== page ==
Puncturing a Community Dream
Destruction and death can happen in an instant, while growth and improvement can take years of effort and investment.
In the midst of the Great Depression, Elmer Crawford, William Crockett Watkins, and Dan Rowlands of the South Coast Improvement Association (SCIA) saw an opportunity to beautify Coast Highway and other South Laguna streets with tree plantings. As reported in the South Coast News (1933-1935), they applied to the State Emergency Relief Administration (SERA), an agency formed to find work for the unemployed. SERA would supply the labor of 10 men to dig 350 holes and plant trees if SCIA furnished a truck and $200 for redwood stakes and fertilizer. Trees were purchased through community donations. Robert Anderson, a homesteader who lived where Hill Haven is now, collected $16 as part of the contribution for the (Tract) 849 Club. It took over two years to coordinate this project, and the trees were finally planted in 1935.
Crawford, a banker and real estate manager of Coast Royal, and a key person in the establishment of the South Coast Water District, promoted the tree-planting project, saying that, “a view of the ocean glimpsed through a few trees afforded more beauty than such a view with no trees at all.” Rowlands, one of two managers at Three Arch Bay, had a horticultural background, and maintained a nursery there where he grew the trees that became that community’s street trees. He gifted some of those trees to screen the South Laguna water tank, encouraging, “He who plants a tree plants joy.”
While the state committed to maintain the trees on the highway for two years, the trees planted on the smaller streets were watered and cared for by residents such as Harriet Wolf and Crawford. The beautiful red flowering gums on Monterey Street and Eagle Rock Way are some of the results of that effort. There are a few remaining sugar gums, mainly in the Coast Highway corridor, but many have been cut down, one by one.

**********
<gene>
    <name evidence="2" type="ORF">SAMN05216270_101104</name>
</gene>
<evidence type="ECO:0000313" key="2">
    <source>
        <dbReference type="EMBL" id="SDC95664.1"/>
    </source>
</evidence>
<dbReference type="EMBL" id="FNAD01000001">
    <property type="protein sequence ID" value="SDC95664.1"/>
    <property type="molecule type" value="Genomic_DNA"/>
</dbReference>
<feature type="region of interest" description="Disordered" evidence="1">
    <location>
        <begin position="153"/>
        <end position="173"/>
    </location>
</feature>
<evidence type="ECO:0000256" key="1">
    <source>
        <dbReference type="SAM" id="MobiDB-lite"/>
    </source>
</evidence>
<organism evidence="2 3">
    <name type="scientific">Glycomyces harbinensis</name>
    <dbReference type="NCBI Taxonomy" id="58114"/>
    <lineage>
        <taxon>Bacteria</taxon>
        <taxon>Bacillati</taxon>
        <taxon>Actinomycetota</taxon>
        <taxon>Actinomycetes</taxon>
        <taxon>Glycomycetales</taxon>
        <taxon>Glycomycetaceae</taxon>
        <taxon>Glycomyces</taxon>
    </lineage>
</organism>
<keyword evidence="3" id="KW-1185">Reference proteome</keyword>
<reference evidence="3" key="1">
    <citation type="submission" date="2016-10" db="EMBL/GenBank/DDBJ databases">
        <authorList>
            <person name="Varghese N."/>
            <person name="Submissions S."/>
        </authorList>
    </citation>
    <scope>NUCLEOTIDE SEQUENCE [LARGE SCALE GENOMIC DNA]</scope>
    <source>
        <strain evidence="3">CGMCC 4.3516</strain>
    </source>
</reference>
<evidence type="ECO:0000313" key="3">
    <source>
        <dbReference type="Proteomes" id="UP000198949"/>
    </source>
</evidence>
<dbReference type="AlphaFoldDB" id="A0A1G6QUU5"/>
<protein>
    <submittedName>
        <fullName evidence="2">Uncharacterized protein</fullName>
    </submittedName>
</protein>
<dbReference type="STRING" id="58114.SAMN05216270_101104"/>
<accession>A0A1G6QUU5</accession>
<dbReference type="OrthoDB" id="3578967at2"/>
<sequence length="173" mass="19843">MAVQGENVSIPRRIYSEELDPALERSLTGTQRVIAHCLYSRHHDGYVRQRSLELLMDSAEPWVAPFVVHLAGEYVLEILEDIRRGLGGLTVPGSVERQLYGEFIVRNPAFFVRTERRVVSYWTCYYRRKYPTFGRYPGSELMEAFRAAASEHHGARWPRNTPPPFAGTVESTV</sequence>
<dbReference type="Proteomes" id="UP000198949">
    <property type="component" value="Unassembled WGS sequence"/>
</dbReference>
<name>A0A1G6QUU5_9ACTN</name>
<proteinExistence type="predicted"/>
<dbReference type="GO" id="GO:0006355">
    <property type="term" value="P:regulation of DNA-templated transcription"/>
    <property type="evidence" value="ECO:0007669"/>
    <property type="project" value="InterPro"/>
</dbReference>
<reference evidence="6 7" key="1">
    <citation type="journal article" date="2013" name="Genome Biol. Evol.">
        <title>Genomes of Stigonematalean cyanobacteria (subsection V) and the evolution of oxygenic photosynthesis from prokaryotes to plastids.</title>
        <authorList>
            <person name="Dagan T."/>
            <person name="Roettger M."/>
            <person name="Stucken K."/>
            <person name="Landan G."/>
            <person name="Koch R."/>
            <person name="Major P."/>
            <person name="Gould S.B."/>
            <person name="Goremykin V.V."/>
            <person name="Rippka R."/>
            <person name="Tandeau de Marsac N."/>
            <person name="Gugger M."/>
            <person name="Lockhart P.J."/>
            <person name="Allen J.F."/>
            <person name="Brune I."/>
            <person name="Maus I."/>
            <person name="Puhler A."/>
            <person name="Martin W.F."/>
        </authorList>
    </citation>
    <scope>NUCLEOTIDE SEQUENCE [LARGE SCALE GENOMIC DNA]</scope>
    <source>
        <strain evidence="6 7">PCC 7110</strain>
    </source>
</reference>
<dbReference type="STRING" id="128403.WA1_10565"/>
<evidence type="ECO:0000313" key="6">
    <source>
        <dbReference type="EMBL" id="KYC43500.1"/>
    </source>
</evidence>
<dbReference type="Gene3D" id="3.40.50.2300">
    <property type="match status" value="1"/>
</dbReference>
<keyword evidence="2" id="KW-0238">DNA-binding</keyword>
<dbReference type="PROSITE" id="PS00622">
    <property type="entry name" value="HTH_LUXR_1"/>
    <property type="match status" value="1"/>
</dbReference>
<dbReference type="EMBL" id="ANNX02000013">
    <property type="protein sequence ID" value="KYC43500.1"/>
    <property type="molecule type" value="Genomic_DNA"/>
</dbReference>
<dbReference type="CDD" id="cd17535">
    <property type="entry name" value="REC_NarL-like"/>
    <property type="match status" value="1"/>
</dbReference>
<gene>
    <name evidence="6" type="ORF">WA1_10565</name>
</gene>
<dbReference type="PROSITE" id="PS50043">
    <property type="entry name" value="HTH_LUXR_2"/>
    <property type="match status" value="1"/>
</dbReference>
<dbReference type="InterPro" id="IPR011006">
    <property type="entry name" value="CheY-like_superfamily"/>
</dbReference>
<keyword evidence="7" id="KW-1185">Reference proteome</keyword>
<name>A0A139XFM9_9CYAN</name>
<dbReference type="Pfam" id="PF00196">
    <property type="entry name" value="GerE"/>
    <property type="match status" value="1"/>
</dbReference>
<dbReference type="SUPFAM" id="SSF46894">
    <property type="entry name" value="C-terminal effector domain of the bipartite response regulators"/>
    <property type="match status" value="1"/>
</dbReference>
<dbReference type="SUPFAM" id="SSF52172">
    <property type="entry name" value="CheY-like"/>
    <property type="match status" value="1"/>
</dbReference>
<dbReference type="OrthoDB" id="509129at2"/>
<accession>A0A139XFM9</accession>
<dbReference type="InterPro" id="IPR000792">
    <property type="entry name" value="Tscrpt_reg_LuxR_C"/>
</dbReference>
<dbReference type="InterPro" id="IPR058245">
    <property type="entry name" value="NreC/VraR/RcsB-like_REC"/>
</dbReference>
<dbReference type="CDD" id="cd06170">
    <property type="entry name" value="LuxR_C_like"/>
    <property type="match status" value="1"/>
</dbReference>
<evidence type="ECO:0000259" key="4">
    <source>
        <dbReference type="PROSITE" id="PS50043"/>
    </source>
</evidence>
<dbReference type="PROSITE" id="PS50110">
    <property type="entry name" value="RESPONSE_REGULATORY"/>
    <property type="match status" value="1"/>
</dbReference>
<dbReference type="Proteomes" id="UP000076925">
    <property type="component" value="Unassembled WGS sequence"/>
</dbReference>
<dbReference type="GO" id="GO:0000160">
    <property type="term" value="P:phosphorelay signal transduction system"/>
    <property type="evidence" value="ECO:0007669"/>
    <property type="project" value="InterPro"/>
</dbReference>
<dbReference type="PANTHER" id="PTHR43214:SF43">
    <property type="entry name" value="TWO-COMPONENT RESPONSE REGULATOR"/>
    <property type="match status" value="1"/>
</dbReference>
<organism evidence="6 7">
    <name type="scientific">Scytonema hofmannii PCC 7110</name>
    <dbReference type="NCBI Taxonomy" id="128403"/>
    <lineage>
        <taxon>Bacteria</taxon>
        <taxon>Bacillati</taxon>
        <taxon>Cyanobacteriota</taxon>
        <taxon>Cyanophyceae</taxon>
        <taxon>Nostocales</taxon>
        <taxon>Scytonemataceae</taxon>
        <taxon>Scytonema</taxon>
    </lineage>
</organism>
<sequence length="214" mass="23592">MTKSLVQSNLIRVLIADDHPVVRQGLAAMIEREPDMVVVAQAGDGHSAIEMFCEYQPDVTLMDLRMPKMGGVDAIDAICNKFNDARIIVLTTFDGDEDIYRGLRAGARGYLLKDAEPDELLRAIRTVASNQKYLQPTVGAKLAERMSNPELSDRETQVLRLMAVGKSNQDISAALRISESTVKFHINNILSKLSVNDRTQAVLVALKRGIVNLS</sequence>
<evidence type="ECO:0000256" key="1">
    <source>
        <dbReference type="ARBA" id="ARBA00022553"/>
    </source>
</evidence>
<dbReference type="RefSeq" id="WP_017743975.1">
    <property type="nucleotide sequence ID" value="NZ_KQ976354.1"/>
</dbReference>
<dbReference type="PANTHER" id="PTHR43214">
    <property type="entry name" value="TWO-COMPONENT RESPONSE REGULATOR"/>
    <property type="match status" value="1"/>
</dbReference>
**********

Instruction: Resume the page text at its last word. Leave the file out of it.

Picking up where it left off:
Whether the sugar gum at Eighth Avenue and Virginia was one of the trees planted in the 1935 project or not isn’t known, but it is of that era. Now we are losing that one too, killed as a result of 30 copper nails pounded into its trunk. That not being enough to assure its demise, the perpetrator poured poisonous fuel around the base for good measure. The attitude that produced this destruction would have been incomprehensible to those community-spirited volunteers of 1935.
Another later beautification project, the planted median on Coast Highway near Third Avenue, is in full bloom now. Three types of aloes, jade plant and bougainvillea are all making their holiday show. For years that area was solid asphalt. Couldn’t something more beautiful be done there?
The first plan for the median was approved in 1983 when South Laguna was still in the county. Are you expecting me to say that it was planted in 1984? No, it didn’t get planted until 2003, 20 years of planning, public meetings, grant applications, working drawings and finally construction. Step by step, persistence, patience, never giving up.
The purchase of Main Beach Park in 1968 had been discussed since city incorporation in 1927. Bond issues to buy the property had failed in 1955 and 1959. The park wasn’t finished and dedicated until 1974.
The village entrance project has been planned for more than 30 years. This week the Council saw the latest version, which seems to be closer to implementation than any of the previous proposals.
It takes much community desire for beauty and goodness to break through the inertia, the natural tendency to do the minimum to get by, to go beyond into the realm of inspiration and loveliness. Thought, effort, hours and days away from work and recreation on the part of volunteers is freely given to make these projects come about. A few nasty nails and toxic fuel not only kill a magnificent city historical tree, but they puncture and poison our dreams of a community united in creation and preservation of our paradise by the sea.
Ann Christoph is a landscape architect and former mayor and city council member. She has been a community volunteer since 1971, and is involved with Village Laguna and South Laguna Civic Association among others.